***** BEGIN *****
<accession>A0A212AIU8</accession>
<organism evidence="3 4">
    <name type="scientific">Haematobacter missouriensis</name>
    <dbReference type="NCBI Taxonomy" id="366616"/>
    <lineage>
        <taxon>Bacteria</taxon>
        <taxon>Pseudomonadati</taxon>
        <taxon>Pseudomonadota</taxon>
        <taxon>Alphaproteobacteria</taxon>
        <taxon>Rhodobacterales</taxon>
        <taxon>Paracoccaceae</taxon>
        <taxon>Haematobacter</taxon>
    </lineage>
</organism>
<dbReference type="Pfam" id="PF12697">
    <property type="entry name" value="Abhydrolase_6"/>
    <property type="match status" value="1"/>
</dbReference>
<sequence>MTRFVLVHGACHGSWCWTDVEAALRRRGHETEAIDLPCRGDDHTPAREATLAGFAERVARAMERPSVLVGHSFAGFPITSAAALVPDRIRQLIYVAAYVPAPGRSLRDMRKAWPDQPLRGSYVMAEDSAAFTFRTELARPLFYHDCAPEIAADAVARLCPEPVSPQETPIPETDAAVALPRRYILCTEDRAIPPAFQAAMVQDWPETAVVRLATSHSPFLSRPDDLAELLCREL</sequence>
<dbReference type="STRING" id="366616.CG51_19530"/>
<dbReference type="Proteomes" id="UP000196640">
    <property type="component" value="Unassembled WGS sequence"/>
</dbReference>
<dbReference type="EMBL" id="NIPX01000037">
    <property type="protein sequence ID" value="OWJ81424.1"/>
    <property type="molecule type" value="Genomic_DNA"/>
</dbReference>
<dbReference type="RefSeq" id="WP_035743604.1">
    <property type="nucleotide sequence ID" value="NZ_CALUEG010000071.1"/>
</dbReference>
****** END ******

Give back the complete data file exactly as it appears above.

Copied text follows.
<accession>A0A212AIU8</accession>
<organism evidence="3 4">
    <name type="scientific">Haematobacter missouriensis</name>
    <dbReference type="NCBI Taxonomy" id="366616"/>
    <lineage>
        <taxon>Bacteria</taxon>
        <taxon>Pseudomonadati</taxon>
        <taxon>Pseudomonadota</taxon>
        <taxon>Alphaproteobacteria</taxon>
        <taxon>Rhodobacterales</taxon>
        <taxon>Paracoccaceae</taxon>
        <taxon>Haematobacter</taxon>
    </lineage>
</organism>
<dbReference type="Pfam" id="PF12697">
    <property type="entry name" value="Abhydrolase_6"/>
    <property type="match status" value="1"/>
</dbReference>
<sequence>MTRFVLVHGACHGSWCWTDVEAALRRRGHETEAIDLPCRGDDHTPAREATLAGFAERVARAMERPSVLVGHSFAGFPITSAAALVPDRIRQLIYVAAYVPAPGRSLRDMRKAWPDQPLRGSYVMAEDSAAFTFRTELARPLFYHDCAPEIAADAVARLCPEPVSPQETPIPETDAAVALPRRYILCTEDRAIPPAFQAAMVQDWPETAVVRLATSHSPFLSRPDDLAELLCREL</sequence>
<dbReference type="STRING" id="366616.CG51_19530"/>
<dbReference type="Proteomes" id="UP000196640">
    <property type="component" value="Unassembled WGS sequence"/>
</dbReference>
<dbReference type="EMBL" id="NIPX01000037">
    <property type="protein sequence ID" value="OWJ81424.1"/>
    <property type="molecule type" value="Genomic_DNA"/>
</dbReference>
<dbReference type="RefSeq" id="WP_035743604.1">
    <property type="nucleotide sequence ID" value="NZ_CALUEG010000071.1"/>
</dbReference>